Friday, June 26, 2015

Unpredictability Means Anxiety

When Tate was a toddler there were many things that caused him anxiety. Taking an alternate route to a familiar place could set him off. A power flicker would guarantee a meltdown. There would be crying, hyperventilating, and lots of stimming. I did not understand the real issue behind the anxiety when Tate was small. I assumed he was afraid of the dark or afraid of thunder as many young children are. He seemed so terrified at the first sign of raindrops. I wondered if he could be afraid of the color orange because detour signs seemed to cause him pain.

Because Tate did not really have conversations but mostly just talked AT us, it was hard to understand what he meant when he tried to tell us things. It was also hard to reason with Tate about anything. I was often left scratching my head, playing detective to decipher what he was trying to tell us.

Being so anxious when it looked stormy left me wondering if maybe Tate had a fear there might be a tornado since we do live in Kansas and have warnings fairly often. I also assumed he was afraid of the dark because of his reaction to a power flicker. I bought flashlights that charge in the outlet and stay lit so if the power went out it would not be completely dark. I wrote a social story about storms and the dark. I reassured him anytime he seemed anxious about the weather that our home was very safe. Yet, I could not see we had really helped him at all.

I eventually discovered Tate’s anxiety was not really about the darkness or the storm outside and definitely had nothing to do with the color orange. As I watched him react to detour signs in the road and light switches that would not respond, I came to realize Tate was really afraid of the unpredictability a power flicker or a detour sign brought. He had to be able to COUNT ON the lights when he flipped the switch. He needed to be able to COUNT ON the road that took us to his school or to the store. Tate’s world revolved around routine and sameness. When we drove a different route to a familiar location, he panicked. When the lights went out, the television stopped and the video games stopped it was all out of his control. The meltdown was not out of anger and never about the fact that a power outage had caused his movie to prematurely end, as it might have been for a typical toddler. The meltdown was out of anxiety because he did not KNOW when the power would come back on or the road would open back up. Tate could not handle the fact that the television and lights were no longer reliable or our route to the store had changed. Tate has to KNOW what comes next in order to feel secure. He needs to be able to hit “play” on the DVD player and know it will play. He needs to know we take two rights and then a left to get to his school. His world is much smaller than yours or mine.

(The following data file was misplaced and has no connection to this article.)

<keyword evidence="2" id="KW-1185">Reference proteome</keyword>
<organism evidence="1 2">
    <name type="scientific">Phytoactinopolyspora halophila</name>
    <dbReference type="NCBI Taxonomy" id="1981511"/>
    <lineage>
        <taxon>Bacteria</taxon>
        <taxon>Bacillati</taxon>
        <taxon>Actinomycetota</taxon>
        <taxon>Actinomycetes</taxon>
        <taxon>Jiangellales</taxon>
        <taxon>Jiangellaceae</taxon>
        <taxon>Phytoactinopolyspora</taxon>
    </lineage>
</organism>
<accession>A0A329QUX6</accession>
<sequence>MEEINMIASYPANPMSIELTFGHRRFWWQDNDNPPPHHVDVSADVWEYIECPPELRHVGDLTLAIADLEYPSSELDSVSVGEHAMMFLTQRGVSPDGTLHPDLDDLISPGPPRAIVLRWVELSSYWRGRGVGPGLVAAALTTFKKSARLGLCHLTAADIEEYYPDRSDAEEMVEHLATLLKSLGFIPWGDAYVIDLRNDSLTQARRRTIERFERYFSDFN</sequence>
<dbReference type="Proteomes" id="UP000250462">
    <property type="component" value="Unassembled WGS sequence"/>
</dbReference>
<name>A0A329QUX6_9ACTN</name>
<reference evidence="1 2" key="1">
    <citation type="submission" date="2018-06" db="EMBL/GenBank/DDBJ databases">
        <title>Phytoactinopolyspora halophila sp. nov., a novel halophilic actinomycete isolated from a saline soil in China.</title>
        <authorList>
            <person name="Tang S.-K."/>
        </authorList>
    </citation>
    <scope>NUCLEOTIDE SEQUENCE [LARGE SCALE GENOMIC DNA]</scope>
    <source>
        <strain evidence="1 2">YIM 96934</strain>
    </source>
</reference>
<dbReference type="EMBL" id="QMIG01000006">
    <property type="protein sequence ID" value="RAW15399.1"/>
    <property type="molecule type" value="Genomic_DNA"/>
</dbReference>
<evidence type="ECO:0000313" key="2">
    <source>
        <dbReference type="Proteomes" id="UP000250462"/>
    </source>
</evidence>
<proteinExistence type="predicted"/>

Tate is 13 now and barely has a reaction these days when our power flickers or goes out during a storm. He never becomes anxious if we see a detour sign now either. I am elated at the progress he has made. The last few times we have had power outages at home, he retired to his bed with a flashlight and a battery operated game. He stims a little more but he does not cry or panic. There is light at the end of our dark tunnel… pun intended.

Tate still has anxiety often and sometimes there is little I can do to help. The last nine weeks of this past school year, Tate’s bicycle was at school. Bike riding was incorporated into Tate’s P.E. class at my request. Having his bicycle at the school upset Tate. His anxiety level skyrocketed and his number one topic of conversation for three or four weeks was about his bicycle. And then he stopped obsessing as if it had never been a problem. That is progress.

Our school district’s Extended School Year (ESY) began recently. ESY is just another name for summer school. We actually do not call it by either name at our house. We call it math camp. Tate does not go to SCHOOL in the summer but he is willing to participate in MATH CAMP. And as every other child is walking through the school doors to have summer school, Tate is going to “math camp.” Anything to avoid the anxiety.

Ten years with the autism diagnosis and I am still learning. The same week ESY was to begin I was going to be away from home for four or five days. I needed to prepare Tate for what to expect while I was gone. I explained he would be escorted to Math Camp by an older sibling. I showed him I had bought his favorite snacks. The more I talked the more he stimmed. His eyes were beginning to water and his face was going splotchy. I assumed he was upset because I was leaving or because summer school was starting but that was not the problem. Tate reminded me the new Sponge Bob movie would be out on Tuesday while I was gone and I had promised to take him to buy it. As soon as his older sister assured him she would take him straight from the school to Walmart, his face cleared up and his stimming stopped. It was all about the movie, of course!

A few years ago the conflicts and the anxiety were much harder to manage. Tate’s communication and my detective skills were not as developed a few years ago. Tate could not calm himself as quickly then as he can now. That light at the end of the tunnel keeps getting brighter!

If you liked this one you might like to read: Don't Touch My Skin

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